The Constitution of Knowledge: A Defense of Truth

Book review by Deane Barker tags: critical-thinking, misinformation

This is a polemic against misinformation. It was written post-Trump, and Trump informs and motivates a lot of it.

The author is retaliating against what he sees as the basic corruption of truth. We’ve arrived at a point in society where we can simply deny any truth that we don’t like and limit anyone’s right to disagree with us.

He claims we need a “Constitution of Knowledge,” which are a set of basic principles we agree on, like the ones we agreed on to start the country.

The author is gay and very prominent in the LGBT rights movement. I mention this because he mentions it, often, to provide context to some very conservative positions on “cancel culture,” and the Leftward leanings of academia. He’s furious about the suppression of conservative voices. He doesn’t agree with many of these voices, but he sees it as a basic violation of the Constitution of Knowledge. He claims it is “unconstitutional” to equate someone’s opinion with trauma.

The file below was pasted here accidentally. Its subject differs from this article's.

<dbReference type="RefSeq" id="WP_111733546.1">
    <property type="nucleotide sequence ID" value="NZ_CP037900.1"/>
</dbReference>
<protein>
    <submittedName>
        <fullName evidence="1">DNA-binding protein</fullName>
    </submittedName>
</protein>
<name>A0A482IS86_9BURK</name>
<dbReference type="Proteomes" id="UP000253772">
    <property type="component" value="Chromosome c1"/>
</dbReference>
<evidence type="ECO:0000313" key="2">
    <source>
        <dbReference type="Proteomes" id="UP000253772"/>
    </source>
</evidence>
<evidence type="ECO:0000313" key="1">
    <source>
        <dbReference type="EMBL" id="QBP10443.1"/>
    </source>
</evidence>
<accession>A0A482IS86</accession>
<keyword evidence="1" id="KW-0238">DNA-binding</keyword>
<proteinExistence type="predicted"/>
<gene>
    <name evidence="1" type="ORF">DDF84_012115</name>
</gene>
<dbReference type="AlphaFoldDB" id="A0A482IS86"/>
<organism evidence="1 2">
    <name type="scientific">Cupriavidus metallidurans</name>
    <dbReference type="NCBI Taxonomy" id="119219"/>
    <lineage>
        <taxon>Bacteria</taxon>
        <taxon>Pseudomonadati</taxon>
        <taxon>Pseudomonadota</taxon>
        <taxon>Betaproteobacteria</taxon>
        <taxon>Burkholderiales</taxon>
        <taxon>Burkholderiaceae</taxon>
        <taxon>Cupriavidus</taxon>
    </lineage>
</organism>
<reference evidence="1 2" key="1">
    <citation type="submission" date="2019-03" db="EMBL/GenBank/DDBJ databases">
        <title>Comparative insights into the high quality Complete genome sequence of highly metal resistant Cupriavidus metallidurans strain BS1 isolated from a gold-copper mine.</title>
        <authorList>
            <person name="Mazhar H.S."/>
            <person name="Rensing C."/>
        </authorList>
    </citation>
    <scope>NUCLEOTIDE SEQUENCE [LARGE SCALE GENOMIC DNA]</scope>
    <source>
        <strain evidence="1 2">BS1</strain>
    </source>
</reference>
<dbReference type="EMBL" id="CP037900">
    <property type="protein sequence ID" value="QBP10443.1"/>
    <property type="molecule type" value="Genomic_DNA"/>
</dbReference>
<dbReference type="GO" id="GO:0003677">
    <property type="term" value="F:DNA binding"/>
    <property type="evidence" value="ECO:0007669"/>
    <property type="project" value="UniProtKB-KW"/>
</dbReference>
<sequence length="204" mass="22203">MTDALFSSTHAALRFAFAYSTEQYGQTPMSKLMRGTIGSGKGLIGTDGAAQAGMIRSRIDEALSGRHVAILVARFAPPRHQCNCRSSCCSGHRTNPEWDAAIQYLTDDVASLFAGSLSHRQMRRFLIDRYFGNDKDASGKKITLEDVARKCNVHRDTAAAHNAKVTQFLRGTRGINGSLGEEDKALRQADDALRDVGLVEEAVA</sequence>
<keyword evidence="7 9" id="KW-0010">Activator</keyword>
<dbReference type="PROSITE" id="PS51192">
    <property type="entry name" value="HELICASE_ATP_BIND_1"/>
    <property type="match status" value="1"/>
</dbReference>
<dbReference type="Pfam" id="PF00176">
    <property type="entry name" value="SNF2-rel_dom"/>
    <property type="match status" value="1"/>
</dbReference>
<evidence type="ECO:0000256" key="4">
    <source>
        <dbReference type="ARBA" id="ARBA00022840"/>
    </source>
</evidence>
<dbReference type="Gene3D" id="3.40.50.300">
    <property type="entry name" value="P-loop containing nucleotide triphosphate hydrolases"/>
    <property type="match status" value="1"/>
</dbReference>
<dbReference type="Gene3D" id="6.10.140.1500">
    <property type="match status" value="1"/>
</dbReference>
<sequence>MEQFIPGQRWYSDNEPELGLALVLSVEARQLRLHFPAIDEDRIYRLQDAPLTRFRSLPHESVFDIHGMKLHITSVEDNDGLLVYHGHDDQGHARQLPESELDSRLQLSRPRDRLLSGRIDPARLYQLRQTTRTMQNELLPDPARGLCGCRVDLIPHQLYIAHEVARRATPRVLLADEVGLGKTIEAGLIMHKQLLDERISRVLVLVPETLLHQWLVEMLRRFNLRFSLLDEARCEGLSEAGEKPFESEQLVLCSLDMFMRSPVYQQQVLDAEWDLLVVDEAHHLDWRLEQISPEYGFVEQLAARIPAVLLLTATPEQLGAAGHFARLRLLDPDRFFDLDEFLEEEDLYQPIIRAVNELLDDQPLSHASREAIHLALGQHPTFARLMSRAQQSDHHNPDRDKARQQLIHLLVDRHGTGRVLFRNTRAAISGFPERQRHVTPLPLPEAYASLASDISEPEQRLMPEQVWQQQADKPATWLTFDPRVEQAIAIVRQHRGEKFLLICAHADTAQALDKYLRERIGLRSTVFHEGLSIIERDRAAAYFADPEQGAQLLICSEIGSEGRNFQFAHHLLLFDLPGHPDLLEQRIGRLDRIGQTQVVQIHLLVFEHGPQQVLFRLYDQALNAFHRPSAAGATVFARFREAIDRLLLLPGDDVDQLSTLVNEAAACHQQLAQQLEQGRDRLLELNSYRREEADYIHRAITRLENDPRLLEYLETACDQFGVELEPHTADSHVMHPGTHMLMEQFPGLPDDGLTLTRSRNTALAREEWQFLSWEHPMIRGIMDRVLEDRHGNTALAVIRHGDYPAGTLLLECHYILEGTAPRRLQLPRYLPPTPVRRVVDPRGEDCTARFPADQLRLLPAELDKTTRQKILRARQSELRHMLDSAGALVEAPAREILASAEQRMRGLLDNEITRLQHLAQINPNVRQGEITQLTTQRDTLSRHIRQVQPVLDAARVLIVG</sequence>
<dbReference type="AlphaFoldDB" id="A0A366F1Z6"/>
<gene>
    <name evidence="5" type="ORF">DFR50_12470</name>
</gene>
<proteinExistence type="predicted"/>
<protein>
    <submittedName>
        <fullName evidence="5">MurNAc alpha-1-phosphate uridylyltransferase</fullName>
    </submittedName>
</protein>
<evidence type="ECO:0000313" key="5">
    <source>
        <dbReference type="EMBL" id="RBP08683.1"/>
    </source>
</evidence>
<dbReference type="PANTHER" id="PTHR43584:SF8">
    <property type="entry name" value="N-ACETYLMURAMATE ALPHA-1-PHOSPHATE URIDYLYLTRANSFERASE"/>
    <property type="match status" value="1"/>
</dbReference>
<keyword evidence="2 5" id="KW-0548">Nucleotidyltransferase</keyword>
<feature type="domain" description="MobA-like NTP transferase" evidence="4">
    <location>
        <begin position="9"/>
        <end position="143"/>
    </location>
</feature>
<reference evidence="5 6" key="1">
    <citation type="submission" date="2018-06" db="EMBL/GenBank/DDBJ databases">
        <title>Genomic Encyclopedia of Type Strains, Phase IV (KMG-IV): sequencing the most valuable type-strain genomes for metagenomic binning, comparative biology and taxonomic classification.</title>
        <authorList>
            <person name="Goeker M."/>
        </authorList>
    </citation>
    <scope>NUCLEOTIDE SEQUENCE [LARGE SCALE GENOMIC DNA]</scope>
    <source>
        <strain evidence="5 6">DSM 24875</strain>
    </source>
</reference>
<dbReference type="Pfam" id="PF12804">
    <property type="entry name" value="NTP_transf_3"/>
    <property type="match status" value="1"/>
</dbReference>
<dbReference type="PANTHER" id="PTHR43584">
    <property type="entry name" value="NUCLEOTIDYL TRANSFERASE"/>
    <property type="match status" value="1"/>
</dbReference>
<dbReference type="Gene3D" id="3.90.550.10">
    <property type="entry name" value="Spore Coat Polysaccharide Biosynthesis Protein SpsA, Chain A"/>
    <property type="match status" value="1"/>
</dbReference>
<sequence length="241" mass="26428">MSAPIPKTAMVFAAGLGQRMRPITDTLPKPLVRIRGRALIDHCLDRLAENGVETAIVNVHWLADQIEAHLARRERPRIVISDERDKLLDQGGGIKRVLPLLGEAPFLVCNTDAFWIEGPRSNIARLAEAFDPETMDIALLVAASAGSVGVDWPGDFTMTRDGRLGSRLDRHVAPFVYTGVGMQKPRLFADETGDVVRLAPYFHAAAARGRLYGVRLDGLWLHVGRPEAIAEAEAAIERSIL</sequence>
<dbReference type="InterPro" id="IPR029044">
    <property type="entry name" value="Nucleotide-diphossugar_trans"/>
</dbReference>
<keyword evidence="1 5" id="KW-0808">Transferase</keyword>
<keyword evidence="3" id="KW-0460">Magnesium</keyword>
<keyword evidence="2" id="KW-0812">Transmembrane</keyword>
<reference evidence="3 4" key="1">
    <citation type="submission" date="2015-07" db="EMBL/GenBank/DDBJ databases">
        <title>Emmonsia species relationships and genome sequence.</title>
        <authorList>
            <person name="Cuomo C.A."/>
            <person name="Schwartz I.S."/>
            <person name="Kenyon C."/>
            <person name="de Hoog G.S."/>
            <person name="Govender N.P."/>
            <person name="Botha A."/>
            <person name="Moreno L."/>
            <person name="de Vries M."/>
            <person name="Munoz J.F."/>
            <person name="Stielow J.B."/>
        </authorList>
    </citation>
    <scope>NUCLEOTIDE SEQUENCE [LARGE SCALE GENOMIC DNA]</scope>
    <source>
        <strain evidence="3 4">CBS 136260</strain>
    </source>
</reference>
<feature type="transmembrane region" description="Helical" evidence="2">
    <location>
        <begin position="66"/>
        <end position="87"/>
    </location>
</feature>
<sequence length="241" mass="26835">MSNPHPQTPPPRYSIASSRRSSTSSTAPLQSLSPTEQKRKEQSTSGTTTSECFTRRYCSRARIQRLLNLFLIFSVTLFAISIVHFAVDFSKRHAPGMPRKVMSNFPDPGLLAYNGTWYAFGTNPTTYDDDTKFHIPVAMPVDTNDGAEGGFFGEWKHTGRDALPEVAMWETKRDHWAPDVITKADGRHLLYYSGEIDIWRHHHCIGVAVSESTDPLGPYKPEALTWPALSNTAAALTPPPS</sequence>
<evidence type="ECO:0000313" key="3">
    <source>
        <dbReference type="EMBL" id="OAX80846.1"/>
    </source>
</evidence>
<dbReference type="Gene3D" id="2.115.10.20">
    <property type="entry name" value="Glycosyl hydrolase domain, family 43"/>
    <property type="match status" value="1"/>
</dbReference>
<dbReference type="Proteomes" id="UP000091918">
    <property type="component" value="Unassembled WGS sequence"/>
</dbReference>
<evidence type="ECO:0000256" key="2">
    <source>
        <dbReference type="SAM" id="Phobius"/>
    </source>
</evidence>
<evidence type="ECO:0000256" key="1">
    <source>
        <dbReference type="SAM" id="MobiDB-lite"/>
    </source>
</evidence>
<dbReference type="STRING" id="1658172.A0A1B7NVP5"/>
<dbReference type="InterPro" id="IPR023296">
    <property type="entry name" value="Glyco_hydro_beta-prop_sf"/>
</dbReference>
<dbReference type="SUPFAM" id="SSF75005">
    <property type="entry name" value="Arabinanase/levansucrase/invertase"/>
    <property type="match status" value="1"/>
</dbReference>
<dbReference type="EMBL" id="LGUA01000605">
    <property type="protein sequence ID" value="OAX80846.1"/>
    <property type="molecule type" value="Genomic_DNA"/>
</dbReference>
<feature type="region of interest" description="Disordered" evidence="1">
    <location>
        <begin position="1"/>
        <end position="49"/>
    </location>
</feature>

I’ve read quite a few of these lately – The Scout Mindset and Calling Bullshit come to mind. They’re fun, and I nod my head a lot, but other than a motivational screed that encourages me to stand up for truth, I don’t know that they help a lot.

I had breakfast with a friend the other day, and he said “the biggest problem in America is that the Internet and social media are making people dumber and dumber every day, and there doesn’t seem to be a way to stop it.”

Indeed.

Book Info

Jonathan Rauch
280
  • I have read this book. According to my records, I completed it on .
  • A hardcover copy of this book is currently in my home library.

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